But now, the editing is done, and the initial volley of queries has been fired off.  Two have already come back as rejections, but c’est la vie, right?  Most agents will reject over ninety percent of what is sent to them.  I just appreciate the prompt response from the agents, even if it was a rejection.  Some never reply at all if they don’t like your work, so you hang in limbo, sometimes for weeks.  Hopefully, I’ll land in that lucky ten percent before I go through my whole list.  If not, maybe I’ll do better on the next one.  Either way, I’m not going to stop writing.

Now, back to the feedback thing.  In part one, I addressed the writer’s side of feedback.  Now I’d like to look at the reviewer’s side. 

The most difficult material to review honestly is that of a friend or family member.  There’s no problem if the writing is truly good, but what if it’s not?  How do you tell someone you care about that their material isn’t the best you’ve ever read?  On the one hand, you want to help them improve and reach their goals, but on the other hand, what if your honesty hurts their feelings?  Only you know how they will respond to complete honesty.  If you don’t think they’ll appreciate total candor, and they insist you tell them what you think of their stuff, let me offer this.  Find something, anything, that you do like about the material and emphasize that, while trying to minimize critical comments.  They’ll hear enough of those from other sources.  Also, even if you think you’re the next Jeff Foxworthy or Sinbad, don’t make jokes about your friend’s or relative’s writing ambitions, especially when you’re both with other people, even if you are just kidding around with them.  They may laugh with you, but only they know how important their writing is to them.  Innocent jokes can sometimes hurt worse than blunt honesty.

Now, if you’re a writer, let me gently suggest that you not ask relatives or friends to review your work unless you are completely willing to accept constructive criticism without taking it personally or letting it affect your relationships.  Editors, agents, and online or in-person critique groups will give you the feedback you need to improve your work, and you can get mad at them if you want without jeopardizing friendships or family relations.  And as I mentioned in the first part of Feedback Fun, the feedback you get from family or friends, unless they’re also in the writing biz, may not be the most accurate or insightful, even if they’re really trying to help.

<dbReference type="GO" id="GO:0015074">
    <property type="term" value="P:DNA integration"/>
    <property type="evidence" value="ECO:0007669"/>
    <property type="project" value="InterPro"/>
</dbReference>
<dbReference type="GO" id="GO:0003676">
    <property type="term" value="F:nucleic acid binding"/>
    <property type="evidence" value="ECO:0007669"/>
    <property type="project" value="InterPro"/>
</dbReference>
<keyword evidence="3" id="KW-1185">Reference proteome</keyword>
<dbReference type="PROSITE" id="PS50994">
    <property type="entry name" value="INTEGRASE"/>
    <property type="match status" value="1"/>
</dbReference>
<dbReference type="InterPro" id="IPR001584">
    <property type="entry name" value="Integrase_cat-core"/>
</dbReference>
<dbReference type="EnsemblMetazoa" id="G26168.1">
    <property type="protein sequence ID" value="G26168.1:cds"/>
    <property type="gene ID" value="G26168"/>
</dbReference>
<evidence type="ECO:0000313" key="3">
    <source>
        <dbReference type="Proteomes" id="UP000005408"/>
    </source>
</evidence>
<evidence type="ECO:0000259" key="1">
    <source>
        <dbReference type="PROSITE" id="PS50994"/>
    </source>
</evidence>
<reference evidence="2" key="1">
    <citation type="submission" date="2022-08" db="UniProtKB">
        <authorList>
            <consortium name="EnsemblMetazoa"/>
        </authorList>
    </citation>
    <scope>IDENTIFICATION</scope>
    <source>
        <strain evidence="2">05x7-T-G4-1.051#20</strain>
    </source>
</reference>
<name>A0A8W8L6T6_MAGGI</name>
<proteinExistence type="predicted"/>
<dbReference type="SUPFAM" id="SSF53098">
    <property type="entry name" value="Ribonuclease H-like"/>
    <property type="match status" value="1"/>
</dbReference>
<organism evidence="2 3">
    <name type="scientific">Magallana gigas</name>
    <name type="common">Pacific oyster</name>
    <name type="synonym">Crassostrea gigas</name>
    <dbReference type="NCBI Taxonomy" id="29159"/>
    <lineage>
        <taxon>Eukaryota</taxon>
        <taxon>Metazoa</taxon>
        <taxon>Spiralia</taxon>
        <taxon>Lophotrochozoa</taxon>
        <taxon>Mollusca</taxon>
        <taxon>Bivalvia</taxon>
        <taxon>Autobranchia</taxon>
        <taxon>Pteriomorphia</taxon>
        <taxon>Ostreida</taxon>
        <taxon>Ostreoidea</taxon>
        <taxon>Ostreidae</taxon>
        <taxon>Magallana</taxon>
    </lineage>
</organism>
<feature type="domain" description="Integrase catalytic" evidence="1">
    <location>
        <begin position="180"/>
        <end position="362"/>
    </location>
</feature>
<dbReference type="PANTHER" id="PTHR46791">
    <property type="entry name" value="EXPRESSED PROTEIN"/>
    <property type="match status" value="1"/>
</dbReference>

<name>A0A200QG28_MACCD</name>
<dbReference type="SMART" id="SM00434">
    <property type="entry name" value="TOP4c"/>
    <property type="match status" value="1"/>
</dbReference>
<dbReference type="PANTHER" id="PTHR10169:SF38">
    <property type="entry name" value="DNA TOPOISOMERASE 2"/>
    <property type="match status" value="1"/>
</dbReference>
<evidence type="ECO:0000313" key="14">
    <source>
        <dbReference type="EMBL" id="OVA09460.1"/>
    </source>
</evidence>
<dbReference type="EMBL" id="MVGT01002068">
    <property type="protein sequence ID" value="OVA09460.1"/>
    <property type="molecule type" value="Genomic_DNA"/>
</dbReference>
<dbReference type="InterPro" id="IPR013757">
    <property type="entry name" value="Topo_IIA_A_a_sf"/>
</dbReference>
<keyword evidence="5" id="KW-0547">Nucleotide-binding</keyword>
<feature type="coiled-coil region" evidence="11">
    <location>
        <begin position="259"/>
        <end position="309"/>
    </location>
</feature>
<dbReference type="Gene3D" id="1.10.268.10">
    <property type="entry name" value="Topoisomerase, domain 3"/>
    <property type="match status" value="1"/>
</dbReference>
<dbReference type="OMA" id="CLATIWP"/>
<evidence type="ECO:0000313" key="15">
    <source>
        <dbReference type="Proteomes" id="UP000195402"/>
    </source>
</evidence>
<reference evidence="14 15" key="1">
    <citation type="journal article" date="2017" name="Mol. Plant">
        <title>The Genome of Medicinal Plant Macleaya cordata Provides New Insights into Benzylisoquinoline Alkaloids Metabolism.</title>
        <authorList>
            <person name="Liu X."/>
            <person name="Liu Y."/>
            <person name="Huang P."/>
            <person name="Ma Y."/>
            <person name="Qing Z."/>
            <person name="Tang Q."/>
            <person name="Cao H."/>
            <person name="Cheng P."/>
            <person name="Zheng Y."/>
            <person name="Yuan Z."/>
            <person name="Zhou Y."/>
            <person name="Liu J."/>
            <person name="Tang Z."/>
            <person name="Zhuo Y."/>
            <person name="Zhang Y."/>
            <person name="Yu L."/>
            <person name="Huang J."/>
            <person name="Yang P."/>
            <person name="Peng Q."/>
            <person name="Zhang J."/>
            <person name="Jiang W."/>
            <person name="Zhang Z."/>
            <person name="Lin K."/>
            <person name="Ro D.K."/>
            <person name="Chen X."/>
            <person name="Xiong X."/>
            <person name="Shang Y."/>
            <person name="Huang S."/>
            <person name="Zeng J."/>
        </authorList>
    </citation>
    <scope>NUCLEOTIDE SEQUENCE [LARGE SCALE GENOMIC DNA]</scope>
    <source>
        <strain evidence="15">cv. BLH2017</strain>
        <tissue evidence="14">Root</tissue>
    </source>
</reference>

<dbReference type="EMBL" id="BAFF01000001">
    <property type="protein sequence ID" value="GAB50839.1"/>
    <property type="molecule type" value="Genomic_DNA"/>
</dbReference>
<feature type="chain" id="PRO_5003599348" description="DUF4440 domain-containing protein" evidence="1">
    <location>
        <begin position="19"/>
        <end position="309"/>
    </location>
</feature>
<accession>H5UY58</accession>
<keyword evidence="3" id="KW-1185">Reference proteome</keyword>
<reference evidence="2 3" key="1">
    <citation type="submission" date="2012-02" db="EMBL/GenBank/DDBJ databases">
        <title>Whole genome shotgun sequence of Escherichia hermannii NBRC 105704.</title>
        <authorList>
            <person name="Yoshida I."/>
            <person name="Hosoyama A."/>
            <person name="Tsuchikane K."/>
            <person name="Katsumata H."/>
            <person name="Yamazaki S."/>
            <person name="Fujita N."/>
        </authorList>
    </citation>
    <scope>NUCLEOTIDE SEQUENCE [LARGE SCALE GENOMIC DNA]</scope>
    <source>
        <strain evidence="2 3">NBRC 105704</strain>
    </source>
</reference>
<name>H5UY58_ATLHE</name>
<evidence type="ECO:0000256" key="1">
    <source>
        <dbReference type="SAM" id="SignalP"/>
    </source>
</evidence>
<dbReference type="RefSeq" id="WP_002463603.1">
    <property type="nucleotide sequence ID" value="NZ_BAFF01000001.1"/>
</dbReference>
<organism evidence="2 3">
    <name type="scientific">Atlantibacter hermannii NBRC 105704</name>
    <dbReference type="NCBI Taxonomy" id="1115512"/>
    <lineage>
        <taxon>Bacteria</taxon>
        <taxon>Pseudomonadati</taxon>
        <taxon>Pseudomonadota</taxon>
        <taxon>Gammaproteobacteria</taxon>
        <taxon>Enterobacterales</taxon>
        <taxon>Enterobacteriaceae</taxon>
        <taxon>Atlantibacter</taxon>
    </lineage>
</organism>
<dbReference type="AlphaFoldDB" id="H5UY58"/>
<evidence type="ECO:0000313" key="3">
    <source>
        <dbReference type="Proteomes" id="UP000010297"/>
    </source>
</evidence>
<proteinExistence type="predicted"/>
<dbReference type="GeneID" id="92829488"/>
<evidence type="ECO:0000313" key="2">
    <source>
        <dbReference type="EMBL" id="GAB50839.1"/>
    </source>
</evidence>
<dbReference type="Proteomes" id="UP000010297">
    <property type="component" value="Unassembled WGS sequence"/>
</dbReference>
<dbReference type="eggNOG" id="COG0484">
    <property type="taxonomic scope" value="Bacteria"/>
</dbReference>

Although we all love our own writing, we’re hardly the best judges of whether or not it’s publishable, and the people who care about us don’t really want to tell us our material needs some work (and sometimes that’s being polite).  Do you really want to put people you care about in the uncomfortable position of having to break that news to you in case it’s not good enough yet?  And be honest with yourself.  How will you feel if your significant other tells you your story isn’t that good?  Hmm?  Unless you’re sure you’d be okay with it, hold off and let them have some of the first copies once it’s published.  Then you can joke about your less-than-perfect first drafts over a congratulatory toast.

Enough for today.  Have a good one.
Dave

 There are three kinds of people in the world: Those who can do math, and those who can’t.

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For your entertainment…

Posted by Dave on April 19, 2010

Okay, so I didn’t get a chance to write the second part of Feedback Fun. Instead, here is the prologue of the book I’m currently editing. I hope you enjoy it.

Prologue